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Climbing the Wall

“Ok! Ok!” Yelled out one of our guides. He was trying, without much success, to get the attention of our agitated group. Our group, all students or professionals in the health field, had come to Belize to serve at a mobile health clinic. After a week of hard work, we were excited to have a lazy day off. But that excitement dissipated when we were informed that we would be spelunking into an ancient Mayan cave called Actun Tunichil Muknal (or ATM, for the layperson).

Eventually, our guides gained control of the group and lined us up, with our helmets securely fastened, ready to head into the jungle. Yes, that’s right, the jungle. Once our guides had gotten our buy-in, or in my case, resignation, they gently told us that in order to reach the ATM cave, we would have to take a “quick 2-mile hike” through the jungle. I let out my best “I’m too fabulous for this” sigh, but no one paid any attention to me. After our hike, we reached a clearing and were asked to divide into three groups. I noticed that we self selected into groups based on apparent skill: Those who were athletic, those who could hold their own, and the hot messes. I numbered among the hot messes. My group was comprised of the skill-less, the afraid, and the uncoordinated. We dubbed ourselves Team Luis (after our poor unfortunate guide who was forced to put up with us).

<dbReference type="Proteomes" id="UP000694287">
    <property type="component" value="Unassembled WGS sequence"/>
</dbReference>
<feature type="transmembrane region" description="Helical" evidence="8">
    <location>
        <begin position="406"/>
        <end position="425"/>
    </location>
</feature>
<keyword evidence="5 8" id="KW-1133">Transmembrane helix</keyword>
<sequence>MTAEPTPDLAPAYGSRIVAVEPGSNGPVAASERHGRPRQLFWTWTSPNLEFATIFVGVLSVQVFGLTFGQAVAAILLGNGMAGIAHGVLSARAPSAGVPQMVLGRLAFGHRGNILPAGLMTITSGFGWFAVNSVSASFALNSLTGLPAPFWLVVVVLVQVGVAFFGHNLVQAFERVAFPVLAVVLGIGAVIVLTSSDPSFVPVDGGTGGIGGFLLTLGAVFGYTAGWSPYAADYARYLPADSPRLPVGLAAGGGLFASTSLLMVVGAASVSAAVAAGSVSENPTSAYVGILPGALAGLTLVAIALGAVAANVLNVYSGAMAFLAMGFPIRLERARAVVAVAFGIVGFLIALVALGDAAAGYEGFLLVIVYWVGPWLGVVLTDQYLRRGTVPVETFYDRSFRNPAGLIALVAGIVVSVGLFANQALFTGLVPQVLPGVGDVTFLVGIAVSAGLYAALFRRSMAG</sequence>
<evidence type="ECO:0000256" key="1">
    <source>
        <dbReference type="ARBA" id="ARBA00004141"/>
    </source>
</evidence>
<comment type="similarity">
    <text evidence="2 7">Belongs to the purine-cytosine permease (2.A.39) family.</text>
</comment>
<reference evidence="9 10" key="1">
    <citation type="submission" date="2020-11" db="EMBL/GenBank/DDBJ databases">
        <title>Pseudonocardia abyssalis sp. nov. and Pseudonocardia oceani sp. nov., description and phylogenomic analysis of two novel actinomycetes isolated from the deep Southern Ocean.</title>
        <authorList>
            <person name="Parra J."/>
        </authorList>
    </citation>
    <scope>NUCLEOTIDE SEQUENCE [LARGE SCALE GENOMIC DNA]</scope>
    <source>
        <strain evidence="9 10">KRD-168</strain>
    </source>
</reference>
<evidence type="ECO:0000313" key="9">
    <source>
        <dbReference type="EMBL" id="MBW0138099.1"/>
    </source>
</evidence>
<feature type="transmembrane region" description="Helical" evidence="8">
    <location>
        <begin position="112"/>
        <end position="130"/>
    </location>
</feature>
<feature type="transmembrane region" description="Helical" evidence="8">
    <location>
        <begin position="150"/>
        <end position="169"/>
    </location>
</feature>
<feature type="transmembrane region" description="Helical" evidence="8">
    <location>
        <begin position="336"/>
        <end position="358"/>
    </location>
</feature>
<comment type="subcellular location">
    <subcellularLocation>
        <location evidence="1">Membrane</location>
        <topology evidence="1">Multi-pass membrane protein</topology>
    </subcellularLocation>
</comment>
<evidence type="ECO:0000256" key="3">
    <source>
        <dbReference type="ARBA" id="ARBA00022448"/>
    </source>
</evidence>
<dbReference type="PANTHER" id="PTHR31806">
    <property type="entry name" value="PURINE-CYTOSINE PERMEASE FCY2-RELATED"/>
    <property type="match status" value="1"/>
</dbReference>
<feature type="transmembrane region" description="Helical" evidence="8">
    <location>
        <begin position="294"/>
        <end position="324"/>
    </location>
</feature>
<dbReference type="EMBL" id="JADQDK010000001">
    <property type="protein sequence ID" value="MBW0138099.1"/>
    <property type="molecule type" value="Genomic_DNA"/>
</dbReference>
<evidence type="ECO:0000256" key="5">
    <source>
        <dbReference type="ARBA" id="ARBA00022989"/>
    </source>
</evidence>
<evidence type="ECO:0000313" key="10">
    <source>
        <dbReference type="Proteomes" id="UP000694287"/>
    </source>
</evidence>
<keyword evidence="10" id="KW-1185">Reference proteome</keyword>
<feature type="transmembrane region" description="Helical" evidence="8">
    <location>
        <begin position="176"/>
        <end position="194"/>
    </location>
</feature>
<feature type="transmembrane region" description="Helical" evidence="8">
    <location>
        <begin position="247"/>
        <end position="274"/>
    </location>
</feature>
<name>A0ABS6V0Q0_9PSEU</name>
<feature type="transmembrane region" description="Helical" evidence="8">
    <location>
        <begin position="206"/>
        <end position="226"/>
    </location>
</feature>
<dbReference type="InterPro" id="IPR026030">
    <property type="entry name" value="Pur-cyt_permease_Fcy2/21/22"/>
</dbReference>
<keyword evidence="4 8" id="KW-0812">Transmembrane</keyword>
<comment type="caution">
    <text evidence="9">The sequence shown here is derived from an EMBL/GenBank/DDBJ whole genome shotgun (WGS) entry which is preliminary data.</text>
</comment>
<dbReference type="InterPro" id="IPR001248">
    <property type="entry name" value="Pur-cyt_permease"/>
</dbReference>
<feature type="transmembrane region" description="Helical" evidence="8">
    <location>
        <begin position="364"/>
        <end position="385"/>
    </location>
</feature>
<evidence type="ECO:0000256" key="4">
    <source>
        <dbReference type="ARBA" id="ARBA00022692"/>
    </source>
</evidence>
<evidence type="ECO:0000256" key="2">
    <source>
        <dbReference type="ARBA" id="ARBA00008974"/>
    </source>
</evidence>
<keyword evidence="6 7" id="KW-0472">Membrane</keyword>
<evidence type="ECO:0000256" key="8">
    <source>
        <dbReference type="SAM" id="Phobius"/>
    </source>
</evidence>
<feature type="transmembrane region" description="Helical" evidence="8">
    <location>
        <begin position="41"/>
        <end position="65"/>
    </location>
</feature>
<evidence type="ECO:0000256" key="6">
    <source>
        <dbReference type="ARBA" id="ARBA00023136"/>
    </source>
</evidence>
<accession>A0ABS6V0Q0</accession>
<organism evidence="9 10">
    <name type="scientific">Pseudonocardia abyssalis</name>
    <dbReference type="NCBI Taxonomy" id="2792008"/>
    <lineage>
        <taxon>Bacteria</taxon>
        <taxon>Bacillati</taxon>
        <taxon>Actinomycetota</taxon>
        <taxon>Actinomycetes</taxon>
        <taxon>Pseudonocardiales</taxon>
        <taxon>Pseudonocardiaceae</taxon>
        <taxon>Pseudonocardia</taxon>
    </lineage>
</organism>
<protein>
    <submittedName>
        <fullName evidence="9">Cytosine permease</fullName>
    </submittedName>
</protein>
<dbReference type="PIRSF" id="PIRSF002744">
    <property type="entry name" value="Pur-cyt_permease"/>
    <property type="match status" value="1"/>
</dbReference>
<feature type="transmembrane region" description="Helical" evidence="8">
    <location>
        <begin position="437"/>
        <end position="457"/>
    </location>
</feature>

Team Luis entered ATM and hiked up, down, over and under rocks in the cave. We certainly didn’t look good, but we were doing it! As we passed obstacle after obstacle, we realized that spelunking wasn’t that scary! We trekked on until we reached a wall. THE END OF THE CAVE! WE HAD MADE IT!

“Team Luis! Team Luis!” we chanted as we hugged, high-fived and otherwise congratulated each other. We’d made it all the way to the end! It seemed too good to be true.

That’s because it was.

“No, guys.” Said our now-exasperated guide. “We have to climb up that wall.”

“Huh?” was the only thing I could manage to say.

We climbed. Luis instructed us to stay close behind him. To put our feet where his feet had been and our hands where his hands had been. For me, the climb up the wall was marked with fear and anxiety. But when I couldn’t see Luis, I could hear his voice. When the fear made it too difficult to hear Luis, one of my teammates gently encouraged me. Eventually, I found myself sitting on a landing at the top of the wall. I took a moment to appreciate the figurative walls (school, work, relationships) that God was asking me to climb. At that moment, they didn’t seem so scary.

“When I am afraid, I will trust in you” (Psalm 56:3 NIV).

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About Jael Amador

Jael Amador

writes from New York, New York.

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